OpenSMTPD does not ship with any plugins, however there is an extras package (OpenSMTPD-extras, of course) which contains several compatible plugins to complement and extend OpenSMTPD's functionality, including a filter which implements the "pause" behaviour described above. (Note that Debian splits this source package up into two binary packages, opensmtpd-extras and opensmtpd-extras-experimental.) However, the version which ships with Debian Stretch (and Debian Testing!) is older and the filters which come with that version are not compatible with the version of OpenSMTPD in Debian's repositories.

Therefore, it is necessary to build a more recent version of opensmtpd-extras. Either download the 5th of July 2016 snapshot of opensmtpd-extras from here (or clone the upstream git repository and checkout the filter-pause branch) and configure and compile it with the same options as the Debian package. You should then copy the resulting filter-pause binary to the appropriate location (e.g. /usr/lib/$ARCH-linux-gnu/opensmtpd/). If you have the opensmtpd-extras-experimental package installed, I would advise that you rename the binary and not to overwrite the Debian provided filter-pause binary.

You can then configure the pause filter by adding the following line to your /etc/smtpd.conf configuration file:

filter pause pause

By default, the filter will cause a delay of five seconds between accepting a connection and displaying the initial banner, but this can be configured by passing an argument to the filter. So, to configure the filter to only wait for three seconds, use the following:

filter pause pause "-s" "3"

Then, tell OpenSMTPD which connections it should apply the filter to:

listen on eth0 port 25 tls pki filter pause

Now, if you run tail -f on you mail logs while an incoming mail is being received, you should see that there is a delay in smtpd printing the line where it gets the connection and where it starts handling the connection.


This filter doesn't do the greylisting itself, instead it talks to a greylisting daemon designed for use with postfix: postgrey. I wrote this filter based on filter-greylistd found here and my reasons for rolling my own solution instead of using the existing one can be found on the project page. For the impatient, postgrey is a little smarter than greylistd, especially when it comes to configuring whitelists.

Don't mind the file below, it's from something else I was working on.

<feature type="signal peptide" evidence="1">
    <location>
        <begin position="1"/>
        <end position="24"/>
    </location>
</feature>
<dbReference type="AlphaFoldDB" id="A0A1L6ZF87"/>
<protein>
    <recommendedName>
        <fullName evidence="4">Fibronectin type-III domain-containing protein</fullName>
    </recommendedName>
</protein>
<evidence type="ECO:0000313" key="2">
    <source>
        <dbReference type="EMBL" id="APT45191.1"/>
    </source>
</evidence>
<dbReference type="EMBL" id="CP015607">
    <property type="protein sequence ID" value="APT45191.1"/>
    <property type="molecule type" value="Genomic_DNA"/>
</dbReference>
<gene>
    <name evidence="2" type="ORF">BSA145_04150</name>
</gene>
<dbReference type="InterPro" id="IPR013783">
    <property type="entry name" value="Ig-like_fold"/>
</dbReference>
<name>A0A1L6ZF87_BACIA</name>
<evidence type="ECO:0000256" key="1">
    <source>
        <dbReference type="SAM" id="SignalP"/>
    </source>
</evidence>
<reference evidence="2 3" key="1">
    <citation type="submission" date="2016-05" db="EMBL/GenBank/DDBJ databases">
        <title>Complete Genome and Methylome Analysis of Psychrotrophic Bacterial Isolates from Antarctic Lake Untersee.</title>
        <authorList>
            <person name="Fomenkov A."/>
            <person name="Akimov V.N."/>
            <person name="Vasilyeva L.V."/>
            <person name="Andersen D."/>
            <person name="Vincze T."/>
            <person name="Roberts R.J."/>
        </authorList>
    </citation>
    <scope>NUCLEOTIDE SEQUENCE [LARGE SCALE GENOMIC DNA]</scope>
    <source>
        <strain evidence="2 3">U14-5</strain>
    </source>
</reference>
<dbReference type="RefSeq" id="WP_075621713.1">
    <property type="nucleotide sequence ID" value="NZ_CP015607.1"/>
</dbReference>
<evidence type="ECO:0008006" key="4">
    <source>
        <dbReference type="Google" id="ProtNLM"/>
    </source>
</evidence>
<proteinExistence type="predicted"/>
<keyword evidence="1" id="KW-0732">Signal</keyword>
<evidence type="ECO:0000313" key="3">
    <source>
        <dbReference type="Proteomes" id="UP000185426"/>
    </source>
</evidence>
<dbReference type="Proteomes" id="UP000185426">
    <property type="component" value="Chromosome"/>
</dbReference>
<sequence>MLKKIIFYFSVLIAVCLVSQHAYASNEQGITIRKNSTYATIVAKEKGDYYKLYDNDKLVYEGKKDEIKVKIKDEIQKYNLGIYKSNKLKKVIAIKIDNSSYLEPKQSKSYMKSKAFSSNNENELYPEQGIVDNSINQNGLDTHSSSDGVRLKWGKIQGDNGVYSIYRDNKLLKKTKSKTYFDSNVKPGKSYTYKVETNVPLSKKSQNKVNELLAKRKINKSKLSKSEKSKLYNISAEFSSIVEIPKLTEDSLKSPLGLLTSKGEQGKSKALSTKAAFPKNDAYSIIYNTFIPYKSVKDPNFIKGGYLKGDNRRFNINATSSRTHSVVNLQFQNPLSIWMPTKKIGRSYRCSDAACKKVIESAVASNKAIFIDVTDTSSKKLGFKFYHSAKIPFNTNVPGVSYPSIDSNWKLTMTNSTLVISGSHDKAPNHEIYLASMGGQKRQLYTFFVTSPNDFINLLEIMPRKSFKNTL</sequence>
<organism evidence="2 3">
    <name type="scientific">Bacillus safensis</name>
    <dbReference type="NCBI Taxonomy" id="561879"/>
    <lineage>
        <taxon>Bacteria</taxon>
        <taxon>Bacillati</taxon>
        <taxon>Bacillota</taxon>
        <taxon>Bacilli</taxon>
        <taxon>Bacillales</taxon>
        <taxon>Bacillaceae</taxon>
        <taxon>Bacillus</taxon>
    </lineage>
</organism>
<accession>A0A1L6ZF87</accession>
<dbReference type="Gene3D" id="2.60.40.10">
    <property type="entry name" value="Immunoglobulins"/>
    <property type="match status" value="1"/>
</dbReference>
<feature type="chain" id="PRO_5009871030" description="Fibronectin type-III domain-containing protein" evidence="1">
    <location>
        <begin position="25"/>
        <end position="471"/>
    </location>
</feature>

Clone the repository for filter-postgrey and follow the build instructions. Copy the resulting binary to /usr/lib/$ARCH-linux-gnu/opensmtpd. Next, install postgrey. Note that if apt is configured to install recommended packages as well as hard dependencies (which is the default) then postfix may be pulled in when you install postgrey if you don't instruct it otherwise. You must also edit the postgrey configuration in /etc/default/postgrey and make postgrey listen on a Unix domain socket and not a network socket. It may also be desirable to configure postgrey with different timeout values e.g. adding --delay=600 to the postgrey options to greylist hosts for ten minutes instead of five.

The following configuration lines can now be added to /etc/smtpd.conf, as above:

filter postgrey postgrey "-s" "/path/to/postgrey/socket"


listen on eth0 port 25 tls pki filter postgrey

Once again, send some test mails. You should see that they are rejected with temporary rejection messages and that once the greylisting period has expired (five minutes by default) then they are accepted. Note that if there are misconfigurations present then postgrey, filter-postgrey and smtpd will all complain loudly about it in your mail logs.

Putting it all together

OpenSMTPD can combine individual filters together so that they can be tested in sequence. In this case we want to apply the pause filter and then the greylisting filter. The corresponding configuration file lines are:

filter pause pause
filter postgrey postgrey "-s" "/path/to/postgrey/socket"

filter antispam chain pause postgrey


listen on eth0 port 25 tls pki filter antispam

And that's very close to what I use in my production configuration.